Storey’s digital features editor spends an afternoon capturing and tagging monarch butterflies on their migration to Mexico.

I’ve been thinking a lot about my first monarch encounter.

Before the days of living butterfly exhibits, my parents had the idea to give me and my younger brother our own up-close-and-personal butterfly experience. They returned from a biking trip in Vermont with several sprigs of milkweed and a very hungry monarch caterpillar that they had kidnapped roadside.

Milkweed pod

Monarch caterpillars feed on milkweed (milkweed pod shown here).

My little brother (barely 2) and I (age 7) cared for this new arrival. We fed our caterpillar a steady diet of milkweed and watched as it seemed to turn itself inside-out. Gradually, that green bauble of a chrysalis, with its row of golden dots, became so transparent we could see the black lines of monarch butterfly wings through its surface. We were separated from beautiful butterfly by only this pale membrane; we could almost touch it.

DON’T TOUCH IT, we said to my little brother, whose chubby hands twitched with a curious child’s need to grab. And then one day, in that split second it takes for an unattended toddler to wreak havoc, he touched — or rather, squashed completely — the nearly-hatched monarch with an exclamation of delight.

How to hold a butterfly for tagging

Our Audubon guide, Cindy, shows us the proper way to hold a butterfly for tagging.

This incident, now an oft-repeated family anecdote, was decades in the past by the time my mother and I found ourselves in a field of waist-high milkweed in Princeton, Massachusetts, clutching butterfly nets. We were there to help our local Audubon chapter tag the migrating pollinators, but maybe some small part of me was there to have that moment of connection my seven-year-old self had once hoped for.

The field in front of us teemed with many varieties of butterflys, but we were singularly focused on those orange-and-black beauties. We were briefed on good butterfly-catching technique: wait until they land on something (rather than swiping at them as they fly by), to minimize injuries to their delicate wings. Then, bring the net down gently over the top. It took us some time to master it, but eventually my mother and I could take turns catching and doing the delicate work of removing the captured monarch from the net and applying the sticker. How strange to finally have in my hand a butterfly, to hold that creature between my fingers, the wings not quite like paper, not quite like skin.

The butterflies are tagged with a small, circular sticker with a very strong adhesive.

The butterflies are tagged with a small, circular sticker with a very strong adhesive. The sticker contains information about where the butterfly was tagged, which organization tagged it, and the date on which the tag was applied.

The tag goes on the mitten-shaped patch on the butterfly’s wing.

The tag goes on the mitten-shaped patch on the butterfly’s wing. We knew this was a female — the veins on a female’s wings are thicker than on a male’s, and males have two black spots (glands) on the lower quadrants of their wings.

Field of milkweed, Princeton, Massachusetts

The Wachusett Wildlife Preserve in Princeton, Massachusetts has giant fields full of milkweed, so is a kind of monarch heaven.

Field of goldenrod

Also in great abundance was goldenrod, which the butterflies (once hatched) use for nectaring, or loading up on food and getting ready for their long migration.

Looking for butterflies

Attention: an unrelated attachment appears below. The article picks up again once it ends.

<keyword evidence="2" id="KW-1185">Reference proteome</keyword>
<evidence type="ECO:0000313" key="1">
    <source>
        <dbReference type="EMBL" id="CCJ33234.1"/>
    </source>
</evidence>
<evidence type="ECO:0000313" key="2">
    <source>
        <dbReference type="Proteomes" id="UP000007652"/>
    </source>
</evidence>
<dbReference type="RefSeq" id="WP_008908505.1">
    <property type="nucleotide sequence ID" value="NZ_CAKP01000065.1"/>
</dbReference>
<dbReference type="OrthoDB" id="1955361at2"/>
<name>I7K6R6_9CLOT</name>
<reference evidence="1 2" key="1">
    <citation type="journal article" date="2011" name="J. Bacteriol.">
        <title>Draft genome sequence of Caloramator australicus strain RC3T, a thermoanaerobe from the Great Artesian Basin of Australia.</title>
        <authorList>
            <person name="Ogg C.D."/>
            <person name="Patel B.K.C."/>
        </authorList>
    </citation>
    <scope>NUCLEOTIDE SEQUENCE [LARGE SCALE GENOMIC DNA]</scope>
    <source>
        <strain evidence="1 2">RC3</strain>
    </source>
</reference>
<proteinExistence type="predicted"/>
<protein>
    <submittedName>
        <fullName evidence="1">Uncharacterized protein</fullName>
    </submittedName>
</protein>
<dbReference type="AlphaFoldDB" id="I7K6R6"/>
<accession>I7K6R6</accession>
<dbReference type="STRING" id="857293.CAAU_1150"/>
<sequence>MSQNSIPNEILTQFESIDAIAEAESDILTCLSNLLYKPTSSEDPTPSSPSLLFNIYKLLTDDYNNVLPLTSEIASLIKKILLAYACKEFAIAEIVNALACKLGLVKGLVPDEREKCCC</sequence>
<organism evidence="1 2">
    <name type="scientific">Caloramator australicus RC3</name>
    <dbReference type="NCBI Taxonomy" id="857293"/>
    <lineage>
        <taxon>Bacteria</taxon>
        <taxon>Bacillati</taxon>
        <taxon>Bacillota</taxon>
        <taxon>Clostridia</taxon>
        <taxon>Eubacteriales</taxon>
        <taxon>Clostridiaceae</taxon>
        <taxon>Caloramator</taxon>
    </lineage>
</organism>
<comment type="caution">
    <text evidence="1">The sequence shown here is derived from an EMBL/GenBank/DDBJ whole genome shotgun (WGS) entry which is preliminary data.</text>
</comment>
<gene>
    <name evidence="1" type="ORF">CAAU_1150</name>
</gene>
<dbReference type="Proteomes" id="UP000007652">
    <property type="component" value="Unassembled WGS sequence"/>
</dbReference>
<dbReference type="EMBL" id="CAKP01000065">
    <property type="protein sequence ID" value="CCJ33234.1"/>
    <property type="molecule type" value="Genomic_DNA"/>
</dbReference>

My mom, on the hunt.

Monarch butterfly in net

Success: Our first catch

It was mind-bending to consider that the single creature I held — let alone millions of them — could make the journey to California and Mexico on thin air. It’s also mind-bending to consider that, in my lifetime, the world has changed from one where monarch caterpillars are common enough to be discovered by a passing bicyclist to one where I can watch an entire summer pass and not spot a single monarch butterfly in my yard. I often think of that day in the field, and of that short stretch of days when my brother and I watched the beginning of a mysterious and magical transformation.

In the sea of news stories about troubled pollinator populations, I think about how easy it would be to feel helpless to make a difference. Thankfully, days like the one in the field are a reminder that if a single monarch can journey to Mexico on the wind, a single person can do something to make that passage a little easier. It can be as simple as planting a seed, or placing a sticker.

Male monarch butterfly

Our final catch of the day — this male (two glands clearly visible on lower half of wings) sits on my mom’s hand.

What can you do to help monarchs?

Evidence suggests that a main threat to monarchs is the loss of their primary food source, milkweed, to the expansion of farmland and to widespread use of pesticides.

The Xerces Society’s Butterfly Conservation Program has a designated campaign to help monarchs. If you’re wondering what you can to do help monarchs as National Pollinator Week comes to a close, consider these steps from The Xerces Society:

  • Plant native milkweed and nectar plants. Not sure what kind of milkweed is native to your area? Use The Xerces Society’s Milkweed Seed Finder.
  • Avoid using insecticides and herbicides.
  • Support agriculture that is organic or free of Genetically Modified ingredients.
  • Become a citizen scientist and contribute to research efforts to track the monarch population in its breeding and overwintering range.
  • Support The Xerces Society’s monarch conservation efforts.

Emily Spiegelman

Emily is the editorial production manager at Storey. Though she has deep New England roots, she currently makes her home on a regenerative bison ranch… See Bio

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